Figure 12. The 3D voxel map of separate water and lead blocks reconstructed with the parameter set optimized for lead as shown in Table 3 (left) and water as shown in Table 4 (right). The color of the voxel point represents the combined voxel score s c o m b .
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Figure 13. The 3D voxel map of the lead block in the water basin (left) and its 2D projection (right) reconstructed with the parameter set optimized for lead block in water basin as shown in Table 5. The color of the voxel point represents the combined voxel score s c o m b .
Figure 13. The 3D voxel map of the lead block in the water basin (left) and its 2D projection (right) reconstructed with the parameter set optimized for lead block in water basin as shown in Table 5. The color of the voxel point represents the combined voxel score s c o m b .
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Figure 14. The 3D voxel map of the lead block in the water basin (left) and its 2D projection (right) reconstructed with the parameter set optimized for water as shown in Table 4. The color of the voxel point represents the combined voxel score s c o m b .
Figure 14. The 3D voxel map of the lead block in the water basin (left) and its 2D projection (right) reconstructed with the parameter set optimized for water as shown in Table 4. The color of the voxel point represents the combined voxel score s c o m b .
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Figure 15. The 3D voxel map of multiple lead blocks reconstructed with the parameter set optimized for lead as shown in Table 3 (left) and the set for multiple lead blocks as shown in Table 6 (right). The color of the voxel point represents the combined voxel score s c o m b .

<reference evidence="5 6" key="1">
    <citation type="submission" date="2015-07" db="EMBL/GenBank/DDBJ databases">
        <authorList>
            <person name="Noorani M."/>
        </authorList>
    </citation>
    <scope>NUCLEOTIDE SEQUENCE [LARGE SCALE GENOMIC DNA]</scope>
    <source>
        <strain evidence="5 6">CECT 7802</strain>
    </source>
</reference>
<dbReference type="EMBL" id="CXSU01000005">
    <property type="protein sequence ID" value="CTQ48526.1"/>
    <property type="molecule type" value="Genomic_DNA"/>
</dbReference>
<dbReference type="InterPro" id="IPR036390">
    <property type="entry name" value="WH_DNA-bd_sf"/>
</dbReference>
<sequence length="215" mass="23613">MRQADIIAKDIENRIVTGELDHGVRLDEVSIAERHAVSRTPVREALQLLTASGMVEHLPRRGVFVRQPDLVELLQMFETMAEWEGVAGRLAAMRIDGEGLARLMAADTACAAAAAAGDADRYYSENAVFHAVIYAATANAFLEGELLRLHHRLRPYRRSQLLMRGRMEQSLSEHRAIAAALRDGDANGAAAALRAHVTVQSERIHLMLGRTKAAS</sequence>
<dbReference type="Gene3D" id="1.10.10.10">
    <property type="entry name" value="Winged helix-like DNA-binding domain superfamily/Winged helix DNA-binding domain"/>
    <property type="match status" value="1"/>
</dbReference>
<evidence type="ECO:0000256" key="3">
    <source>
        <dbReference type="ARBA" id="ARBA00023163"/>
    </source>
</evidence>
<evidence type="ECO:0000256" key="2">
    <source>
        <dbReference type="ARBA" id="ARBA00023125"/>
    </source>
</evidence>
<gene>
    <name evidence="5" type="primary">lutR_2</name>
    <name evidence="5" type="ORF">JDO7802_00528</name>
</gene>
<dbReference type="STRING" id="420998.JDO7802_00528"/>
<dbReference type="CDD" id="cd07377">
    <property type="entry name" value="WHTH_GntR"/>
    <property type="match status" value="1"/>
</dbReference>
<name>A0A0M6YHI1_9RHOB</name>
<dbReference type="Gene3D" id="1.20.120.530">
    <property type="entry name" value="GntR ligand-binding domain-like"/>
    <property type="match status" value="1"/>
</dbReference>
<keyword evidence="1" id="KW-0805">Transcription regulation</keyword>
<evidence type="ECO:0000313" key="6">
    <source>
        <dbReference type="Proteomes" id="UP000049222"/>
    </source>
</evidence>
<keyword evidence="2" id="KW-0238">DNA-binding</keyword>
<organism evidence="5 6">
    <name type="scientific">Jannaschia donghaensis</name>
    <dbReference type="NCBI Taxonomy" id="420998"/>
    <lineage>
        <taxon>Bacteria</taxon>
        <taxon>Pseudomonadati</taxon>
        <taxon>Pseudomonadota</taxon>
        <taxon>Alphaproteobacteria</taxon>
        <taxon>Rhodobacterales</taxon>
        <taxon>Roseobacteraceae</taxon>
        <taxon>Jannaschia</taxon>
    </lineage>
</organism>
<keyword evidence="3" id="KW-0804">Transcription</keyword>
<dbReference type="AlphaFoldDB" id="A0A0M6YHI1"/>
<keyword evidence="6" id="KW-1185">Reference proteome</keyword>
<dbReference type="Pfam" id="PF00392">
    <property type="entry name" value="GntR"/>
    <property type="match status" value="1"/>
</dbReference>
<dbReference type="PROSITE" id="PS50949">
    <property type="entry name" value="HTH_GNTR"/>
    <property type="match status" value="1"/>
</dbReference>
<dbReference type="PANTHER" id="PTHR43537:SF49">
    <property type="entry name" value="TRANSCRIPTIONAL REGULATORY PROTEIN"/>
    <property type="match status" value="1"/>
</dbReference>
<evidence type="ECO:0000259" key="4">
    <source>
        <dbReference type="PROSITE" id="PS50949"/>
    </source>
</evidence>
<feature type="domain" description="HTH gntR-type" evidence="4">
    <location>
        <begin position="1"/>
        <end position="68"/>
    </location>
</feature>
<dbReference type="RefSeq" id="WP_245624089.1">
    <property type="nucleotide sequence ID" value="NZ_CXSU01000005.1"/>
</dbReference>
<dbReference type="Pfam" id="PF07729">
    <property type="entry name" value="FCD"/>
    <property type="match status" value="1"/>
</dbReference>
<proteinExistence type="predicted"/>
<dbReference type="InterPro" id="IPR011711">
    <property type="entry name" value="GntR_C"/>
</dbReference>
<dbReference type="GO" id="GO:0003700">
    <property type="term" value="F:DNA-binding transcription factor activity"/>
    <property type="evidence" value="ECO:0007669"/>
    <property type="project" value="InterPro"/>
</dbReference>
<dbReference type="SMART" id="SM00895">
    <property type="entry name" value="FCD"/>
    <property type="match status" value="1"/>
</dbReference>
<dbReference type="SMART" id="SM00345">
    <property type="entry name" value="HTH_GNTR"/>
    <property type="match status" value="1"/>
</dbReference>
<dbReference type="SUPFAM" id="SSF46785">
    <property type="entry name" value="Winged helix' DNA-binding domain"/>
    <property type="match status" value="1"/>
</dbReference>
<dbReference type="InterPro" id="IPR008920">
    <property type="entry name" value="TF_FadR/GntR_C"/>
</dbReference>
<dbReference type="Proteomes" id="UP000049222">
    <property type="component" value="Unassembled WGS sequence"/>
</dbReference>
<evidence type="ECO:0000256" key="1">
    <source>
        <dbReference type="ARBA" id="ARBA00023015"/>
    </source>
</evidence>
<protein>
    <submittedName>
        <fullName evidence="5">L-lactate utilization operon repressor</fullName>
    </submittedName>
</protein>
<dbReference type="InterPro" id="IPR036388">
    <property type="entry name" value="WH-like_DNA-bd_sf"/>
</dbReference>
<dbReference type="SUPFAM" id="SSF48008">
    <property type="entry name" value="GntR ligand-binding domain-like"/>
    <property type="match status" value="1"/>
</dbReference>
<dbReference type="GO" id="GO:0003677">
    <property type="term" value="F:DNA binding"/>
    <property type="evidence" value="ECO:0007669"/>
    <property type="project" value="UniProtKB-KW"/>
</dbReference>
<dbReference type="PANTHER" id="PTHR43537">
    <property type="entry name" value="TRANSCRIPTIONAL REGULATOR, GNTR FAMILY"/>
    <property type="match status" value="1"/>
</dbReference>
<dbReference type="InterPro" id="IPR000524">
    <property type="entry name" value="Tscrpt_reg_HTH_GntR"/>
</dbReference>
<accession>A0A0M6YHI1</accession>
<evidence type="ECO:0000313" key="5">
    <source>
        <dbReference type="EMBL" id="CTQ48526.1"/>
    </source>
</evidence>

Figure 15. The 3D voxel map of multiple lead blocks reconstructed with the parameter set optimized for lead as shown in Table 3 (left) and the set for multiple lead blocks as shown in Table 6 (right). The color of the voxel point represents the combined voxel score s c o m b .
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Table 1. The nine separate measurements for the different particle types and detector planes.
Table 1. The nine separate measurements for the different particle types and detector planes.
PhotonsNeutronsElectrons
Upper detector M 1 M 2
Sidewise detectors M 3 M 4
Lower detector—production M 5 M 6
Lower detector—absorption M 7 M 8 M 9
Table 2. The position of the four lead blocks.
Table 2. The position of the four lead blocks.
x - Position y - Position z - Position
Block 1 0.5 m 1.0 m 0.5 m
Block 2 0.5 m 1.0 m 0.5 m
Block 3 0.5 m 1.0 m 0.5 m
Block 4 0.5 m 1.0 m 0.5 m
Table 3. The parameter set with the noise thresholds t m i n optimized for lead.
Table 3. The parameter set with the noise thresholds t m i n optimized for lead.
PhotonsNeutronsElectrons
Upper detector20%10%
Sidewise detectors20%10%
Lower detector—production10%
Lower detector—absorption40%40%40%
Table 4. The parameter set with the noise thresholds t m i n optimized for water.
Table 4. The parameter set with the noise thresholds t m i n optimized for water.
PhotonsNeutronsElectrons
Upper detector15%
Sidewise detectors15%
Lower detector—production15%
Lower detector—absorption30%30%30%
Table 5. The parameter set with the noise thresholds t m i n optimized for a lead block in water basin.
Table 5. The parameter set with the noise thresholds t m i n optimized for a lead block in water basin.
PhotonsNeutronsElectrons
Upper detector40%30%
Sidewise detectors40%30%
Lower detector—production
Lower detector—absorption60%60%60%
Table 6. The parameter set with the noise thresholds t m i n optimized for multiple lead blocks.
Table 6. The parameter set with the noise thresholds t m i n optimized for multiple lead blocks.
PhotonsNeutronsElectrons
Upper detector30%20%
Sidewise detectors30%20%
Lower detector—production20%
Lower detector—absorption50%50%50%
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Pérez Prada, M.; Barnes, S.; Stephan, M. Analysis of Secondary Particles as a Complement to Muon Scattering Measurements. Instruments 2022, 6, 66. https://doi.org/10.3390/instruments6040066

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Pérez Prada M, Barnes S, Stephan M. Analysis of Secondary Particles as a Complement to Muon Scattering Measurements. Instruments. 2022; 6(4):66. https://doi.org/10.3390/instruments6040066

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Pérez Prada, Maximilian, Sarah Barnes, and Maurice Stephan. 2022. "Analysis of Secondary Particles as a Complement to Muon Scattering Measurements" Instruments 6, no. 4: 66. https://doi.org/10.3390/instruments6040066